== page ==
Sustainable Seafood: This Time It’s Personal

When Jonathan Gold, the Pulitzer Prize-winning, Falstaffian restaurant critic for LA Weekly, recently published a diary of dining out in Seoul, he called his first taste of whale meat “delicious, leaner than beef, with a rich, mineral taste and a haunting, almost waxy aftertaste that I can’t quite place.” Then he added, fatefully: “I am already anticipating the nasty glare I will inevitably get from my marine-scientist brother, Mark, who as the leader of Heal the Bay has dedicated his life to pretty much the opposite of this.”

But in the age of the interwebs, all sibling feuds can be public. Over on his own blog, Mark Gold promptly acknowledged their blood ties and then accused his brother of spending “his adult life chowing down on the marine critters I’ve spent over 20 years trying to protect.” He asks plaintively, “If only Jonathan focused on sustainable seafood for a year, imagine the positive impact he’d have on local restaurants and the dietary choices of the food obsessed.”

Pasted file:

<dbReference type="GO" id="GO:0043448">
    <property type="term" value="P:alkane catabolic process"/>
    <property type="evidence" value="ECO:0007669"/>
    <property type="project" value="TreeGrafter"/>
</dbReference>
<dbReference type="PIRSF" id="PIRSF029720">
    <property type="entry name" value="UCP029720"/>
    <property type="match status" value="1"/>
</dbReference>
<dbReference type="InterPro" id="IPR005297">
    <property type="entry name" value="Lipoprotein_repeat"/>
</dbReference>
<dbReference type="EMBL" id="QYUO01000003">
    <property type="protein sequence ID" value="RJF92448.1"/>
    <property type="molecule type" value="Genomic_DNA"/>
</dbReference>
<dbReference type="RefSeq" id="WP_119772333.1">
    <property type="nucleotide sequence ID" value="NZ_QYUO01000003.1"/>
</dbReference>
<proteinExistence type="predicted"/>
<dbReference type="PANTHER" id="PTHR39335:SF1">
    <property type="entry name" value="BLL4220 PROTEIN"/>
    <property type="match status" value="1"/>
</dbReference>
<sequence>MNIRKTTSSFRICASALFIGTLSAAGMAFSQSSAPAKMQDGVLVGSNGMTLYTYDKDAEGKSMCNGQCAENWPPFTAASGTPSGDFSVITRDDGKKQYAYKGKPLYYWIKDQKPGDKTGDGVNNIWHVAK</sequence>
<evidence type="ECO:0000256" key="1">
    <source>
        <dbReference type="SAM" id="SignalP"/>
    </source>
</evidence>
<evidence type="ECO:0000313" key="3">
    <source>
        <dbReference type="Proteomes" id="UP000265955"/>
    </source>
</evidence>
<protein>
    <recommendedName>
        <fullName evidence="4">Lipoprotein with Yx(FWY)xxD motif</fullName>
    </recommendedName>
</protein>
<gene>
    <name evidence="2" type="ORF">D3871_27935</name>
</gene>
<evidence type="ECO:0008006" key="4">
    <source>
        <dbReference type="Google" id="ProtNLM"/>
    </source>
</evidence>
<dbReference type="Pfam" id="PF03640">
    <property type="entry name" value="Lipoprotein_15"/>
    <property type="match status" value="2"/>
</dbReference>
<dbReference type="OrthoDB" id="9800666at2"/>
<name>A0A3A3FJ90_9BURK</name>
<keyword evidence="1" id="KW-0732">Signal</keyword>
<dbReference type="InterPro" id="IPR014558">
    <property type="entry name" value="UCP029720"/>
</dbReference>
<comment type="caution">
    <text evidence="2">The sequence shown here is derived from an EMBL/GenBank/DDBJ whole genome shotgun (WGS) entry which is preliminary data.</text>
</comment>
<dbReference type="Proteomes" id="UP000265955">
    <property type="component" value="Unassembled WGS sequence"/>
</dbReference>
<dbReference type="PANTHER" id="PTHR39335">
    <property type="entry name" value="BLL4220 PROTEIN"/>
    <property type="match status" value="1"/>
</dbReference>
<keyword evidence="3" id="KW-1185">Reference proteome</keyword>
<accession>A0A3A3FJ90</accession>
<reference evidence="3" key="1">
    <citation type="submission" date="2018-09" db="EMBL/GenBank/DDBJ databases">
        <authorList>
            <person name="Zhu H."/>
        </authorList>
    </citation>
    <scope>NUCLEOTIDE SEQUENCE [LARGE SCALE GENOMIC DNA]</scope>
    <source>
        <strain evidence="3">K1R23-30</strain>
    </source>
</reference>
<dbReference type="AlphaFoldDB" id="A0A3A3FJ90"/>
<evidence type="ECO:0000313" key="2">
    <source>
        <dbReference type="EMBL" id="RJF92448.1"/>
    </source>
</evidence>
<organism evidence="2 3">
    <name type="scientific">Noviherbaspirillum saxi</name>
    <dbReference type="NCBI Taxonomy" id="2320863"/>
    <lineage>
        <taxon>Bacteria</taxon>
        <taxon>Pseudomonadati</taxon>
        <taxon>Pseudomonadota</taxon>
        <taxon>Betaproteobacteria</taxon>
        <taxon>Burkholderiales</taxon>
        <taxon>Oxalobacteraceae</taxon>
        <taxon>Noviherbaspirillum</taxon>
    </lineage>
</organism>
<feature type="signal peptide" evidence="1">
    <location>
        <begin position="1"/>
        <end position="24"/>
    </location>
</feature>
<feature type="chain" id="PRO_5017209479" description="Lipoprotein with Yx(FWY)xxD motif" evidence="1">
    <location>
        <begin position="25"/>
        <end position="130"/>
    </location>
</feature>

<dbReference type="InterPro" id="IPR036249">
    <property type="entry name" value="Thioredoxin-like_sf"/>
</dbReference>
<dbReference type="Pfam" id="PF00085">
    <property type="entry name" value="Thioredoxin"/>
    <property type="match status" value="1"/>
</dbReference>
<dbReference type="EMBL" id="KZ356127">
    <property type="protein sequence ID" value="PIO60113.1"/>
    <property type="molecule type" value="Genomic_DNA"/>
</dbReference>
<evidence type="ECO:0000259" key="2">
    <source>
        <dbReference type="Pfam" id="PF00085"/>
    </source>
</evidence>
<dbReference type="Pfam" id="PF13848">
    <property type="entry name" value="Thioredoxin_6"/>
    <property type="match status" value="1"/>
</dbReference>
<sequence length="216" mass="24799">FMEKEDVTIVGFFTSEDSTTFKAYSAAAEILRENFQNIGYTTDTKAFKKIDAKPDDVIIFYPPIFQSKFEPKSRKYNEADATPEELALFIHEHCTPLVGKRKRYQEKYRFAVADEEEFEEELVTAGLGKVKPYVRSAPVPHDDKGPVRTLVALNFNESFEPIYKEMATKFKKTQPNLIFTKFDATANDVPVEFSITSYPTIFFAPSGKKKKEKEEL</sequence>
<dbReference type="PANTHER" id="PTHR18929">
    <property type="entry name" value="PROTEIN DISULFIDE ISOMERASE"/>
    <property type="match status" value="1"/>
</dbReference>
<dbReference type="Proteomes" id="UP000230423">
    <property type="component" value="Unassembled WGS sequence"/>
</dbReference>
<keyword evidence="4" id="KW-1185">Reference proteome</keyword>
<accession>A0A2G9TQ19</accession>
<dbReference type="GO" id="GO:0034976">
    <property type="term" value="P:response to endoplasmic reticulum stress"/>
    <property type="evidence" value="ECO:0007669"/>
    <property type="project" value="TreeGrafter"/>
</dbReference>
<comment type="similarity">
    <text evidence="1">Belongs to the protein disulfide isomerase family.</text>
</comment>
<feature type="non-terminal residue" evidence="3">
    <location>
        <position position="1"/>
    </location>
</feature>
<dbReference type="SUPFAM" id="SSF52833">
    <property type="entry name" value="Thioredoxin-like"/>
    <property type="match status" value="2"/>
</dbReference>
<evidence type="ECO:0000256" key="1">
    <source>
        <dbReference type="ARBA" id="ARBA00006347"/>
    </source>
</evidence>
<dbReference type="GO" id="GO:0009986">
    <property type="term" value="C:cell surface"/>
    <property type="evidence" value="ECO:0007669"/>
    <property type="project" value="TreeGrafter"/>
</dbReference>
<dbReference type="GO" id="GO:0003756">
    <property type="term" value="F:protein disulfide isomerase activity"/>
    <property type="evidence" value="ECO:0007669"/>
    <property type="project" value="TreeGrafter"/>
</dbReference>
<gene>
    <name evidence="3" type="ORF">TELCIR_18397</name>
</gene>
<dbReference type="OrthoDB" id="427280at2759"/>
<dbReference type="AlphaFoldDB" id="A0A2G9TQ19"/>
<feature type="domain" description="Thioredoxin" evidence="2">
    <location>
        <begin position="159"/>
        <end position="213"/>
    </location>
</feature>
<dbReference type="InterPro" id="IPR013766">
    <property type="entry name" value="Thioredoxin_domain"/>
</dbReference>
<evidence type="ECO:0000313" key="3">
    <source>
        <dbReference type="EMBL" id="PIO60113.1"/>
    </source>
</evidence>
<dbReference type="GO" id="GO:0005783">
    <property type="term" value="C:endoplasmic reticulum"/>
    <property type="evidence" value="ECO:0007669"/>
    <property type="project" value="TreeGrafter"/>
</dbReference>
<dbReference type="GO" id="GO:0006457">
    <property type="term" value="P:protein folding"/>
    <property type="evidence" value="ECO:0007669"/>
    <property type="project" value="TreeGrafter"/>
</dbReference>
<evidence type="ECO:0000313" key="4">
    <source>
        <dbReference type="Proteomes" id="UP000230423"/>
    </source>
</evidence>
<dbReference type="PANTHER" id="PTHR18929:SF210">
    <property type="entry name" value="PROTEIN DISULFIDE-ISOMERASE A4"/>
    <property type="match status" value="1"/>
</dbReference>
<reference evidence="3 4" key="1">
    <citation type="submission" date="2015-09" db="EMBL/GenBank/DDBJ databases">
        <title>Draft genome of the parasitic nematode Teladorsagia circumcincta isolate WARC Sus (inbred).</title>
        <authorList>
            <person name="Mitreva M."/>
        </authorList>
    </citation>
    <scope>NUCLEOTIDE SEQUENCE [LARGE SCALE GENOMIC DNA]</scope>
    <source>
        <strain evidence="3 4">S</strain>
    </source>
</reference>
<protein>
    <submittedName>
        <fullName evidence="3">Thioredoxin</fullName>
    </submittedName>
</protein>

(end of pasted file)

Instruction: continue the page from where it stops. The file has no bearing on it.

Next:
Problem is, you really shouldn’t pick a blog fight with someone who can write like Jonathan Gold, a man who once described a Hunan fish dish as “a mammoth, silvery head, jaws agape, eyes frosted in death, a half-inch of chopped chiles troweled over the skull like a layer of Christmas-y scarlet-and-green asphalt.” He took to the comment section of Mark Gold’s blog; here’s the first line alone: “The purity of my diet cannot be said to approach your daily menu of beef, diet root beer and pre-shredded cheese, although it does have its consolations.” Ah, family.

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